Calculating a variance between the set of samples and an ideal set of samples to create a variance data set,
Storing the variance set into a secondary memory,
Concatenating a plurality of the acquired variance data sets to create a concatenated data set,
Statistically processing the concatenated data set, and
Presenting the statistically processed data.
2. A method as recited in claim 1 and further comprising trimming the variance data set to at least one phase boundary.
3. A method as recited in claim 2 wherein trimming occurs before storing.
4. A method as recited in claim 2 wherein the step of trimming comprises declaring at least one phase boundary, identifying a first in time phase boundary and a last in time phase boundary, modifying the variance data set by discarding samples in the variance data set occurring prior to the first in time phase boundary and discarding samples in the variance data set occurring after the last in time phase boundary.
5. A method as recited in claim 4 wherein trimming occurs before storing.
6. A method as recited in claim 4 wherein the step of identifying the phase boundaries further comprises
identifying a plurality of zero crossings in the variance data set,
determining a maximum distance between two adjacent zero crossings,
establishing a threshold to be greater than a percentage of the maximum distance,
assigning at least two phase boundaries, wherein the phase boundary is defined as one of the zero crossings having a next adjacent zero crossing further than the threshold.
7. A method as recited in claim 6 wherein the threshold is greater than approximately 30%.
8. A method as recited in claim 4 wherein the variance data between two adjacent phase boundaries is an integral half cycle and further comprising determining a polarity of a last in time integral half cycle of a first variance set and a polarity of each integral half cycle of a second variance set, maintaining the polarities of each integral half cycle in respective positive and negative polarity first in first out (FIFO) queues, and reconstructing the variance data set by alternately storing integral half cycles from one of the polarity queues with an opposite polarity of a last stored integral half cycle.
9. A method as recited in claim 7 wherein determining polarity further comprises basing the polarity on a midpoint each integral half cycle of the variance data set.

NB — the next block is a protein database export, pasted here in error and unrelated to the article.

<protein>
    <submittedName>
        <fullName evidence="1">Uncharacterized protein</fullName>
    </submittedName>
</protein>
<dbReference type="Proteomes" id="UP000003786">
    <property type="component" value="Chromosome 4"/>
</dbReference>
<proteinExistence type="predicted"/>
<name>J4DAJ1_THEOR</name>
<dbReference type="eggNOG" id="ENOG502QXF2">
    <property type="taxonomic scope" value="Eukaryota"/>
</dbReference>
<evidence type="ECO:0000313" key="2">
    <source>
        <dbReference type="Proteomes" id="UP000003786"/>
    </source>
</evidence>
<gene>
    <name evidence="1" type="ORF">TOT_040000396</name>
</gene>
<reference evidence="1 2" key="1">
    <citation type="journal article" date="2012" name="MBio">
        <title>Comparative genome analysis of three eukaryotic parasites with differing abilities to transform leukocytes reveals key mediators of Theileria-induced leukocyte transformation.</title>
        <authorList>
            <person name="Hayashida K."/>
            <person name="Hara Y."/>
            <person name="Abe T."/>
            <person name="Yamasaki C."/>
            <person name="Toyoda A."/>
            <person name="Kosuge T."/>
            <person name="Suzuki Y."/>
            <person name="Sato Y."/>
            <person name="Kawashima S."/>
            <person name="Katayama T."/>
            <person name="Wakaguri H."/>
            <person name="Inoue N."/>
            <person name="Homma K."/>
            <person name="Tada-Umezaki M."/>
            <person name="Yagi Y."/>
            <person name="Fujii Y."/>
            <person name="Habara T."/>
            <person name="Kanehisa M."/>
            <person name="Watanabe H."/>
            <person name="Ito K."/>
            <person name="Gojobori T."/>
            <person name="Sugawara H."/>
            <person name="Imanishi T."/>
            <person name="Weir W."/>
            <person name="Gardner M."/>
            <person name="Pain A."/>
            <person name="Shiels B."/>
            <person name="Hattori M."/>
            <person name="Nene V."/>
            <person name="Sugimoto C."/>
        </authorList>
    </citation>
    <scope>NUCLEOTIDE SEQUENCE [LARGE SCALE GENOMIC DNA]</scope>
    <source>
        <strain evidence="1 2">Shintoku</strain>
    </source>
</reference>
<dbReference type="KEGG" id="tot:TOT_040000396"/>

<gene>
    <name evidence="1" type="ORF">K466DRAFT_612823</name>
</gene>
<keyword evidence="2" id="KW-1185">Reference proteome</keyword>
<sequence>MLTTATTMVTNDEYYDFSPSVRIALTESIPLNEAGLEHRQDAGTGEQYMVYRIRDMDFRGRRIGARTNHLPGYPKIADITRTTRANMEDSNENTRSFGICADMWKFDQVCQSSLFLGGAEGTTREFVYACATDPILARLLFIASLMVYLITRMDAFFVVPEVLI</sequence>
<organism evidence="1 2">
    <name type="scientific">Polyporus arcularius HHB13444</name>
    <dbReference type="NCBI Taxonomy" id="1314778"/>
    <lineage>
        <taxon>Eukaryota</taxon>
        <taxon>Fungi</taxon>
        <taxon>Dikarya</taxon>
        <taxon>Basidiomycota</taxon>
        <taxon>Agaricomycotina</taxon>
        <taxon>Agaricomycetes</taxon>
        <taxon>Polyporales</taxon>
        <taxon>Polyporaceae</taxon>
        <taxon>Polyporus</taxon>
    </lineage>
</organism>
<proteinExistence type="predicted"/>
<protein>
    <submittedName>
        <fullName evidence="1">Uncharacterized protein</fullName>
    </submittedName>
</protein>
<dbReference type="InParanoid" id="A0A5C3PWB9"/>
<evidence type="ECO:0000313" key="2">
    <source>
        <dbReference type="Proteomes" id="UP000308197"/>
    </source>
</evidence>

10. A system comprising
a sampler operating at a constant sample rate,
a primary memory adapted to store captured samples from the sampler,
a processor adapted to generate a variance data set between the captured samples and an ideal signal, and
a secondary memory adapted to store the variance data set, the processor further adapted to concatenate multiple variance data sets to generate a concatenated data set and statistically measure characteristics of the concatenated data set.
11. A system as recited in claim 10 and a display.
12. A system as recited in claim 10 the processor further adapted to trim the variance data set to at least one phase boundary.
13. A system as recited in claim 12 the processor further adapted to establish a phase boundary criteria, identify a first in time phase boundary and a last in time phase boundary, modify the variance data set by discarding samples in the variance data set occurring prior to the first in time phase boundary and discarding samples in the variance data set occurring after the last in time phase boundary.
14. A system as recited in claim 13 the processor further adapted to identify a plurality of zero crossings in the variance data set, determine a maximum distance between two adjacent zero crossings, establish a threshold to be greater than a percentage of the maximum distance, assign at least two phase boundaries, wherein the phase boundary is defined as one of the zero crossings having a next adjacent zero crossing further than the threshold.
15. A system as recited in claim 14 wherein the threshold is greater than approximately 30%.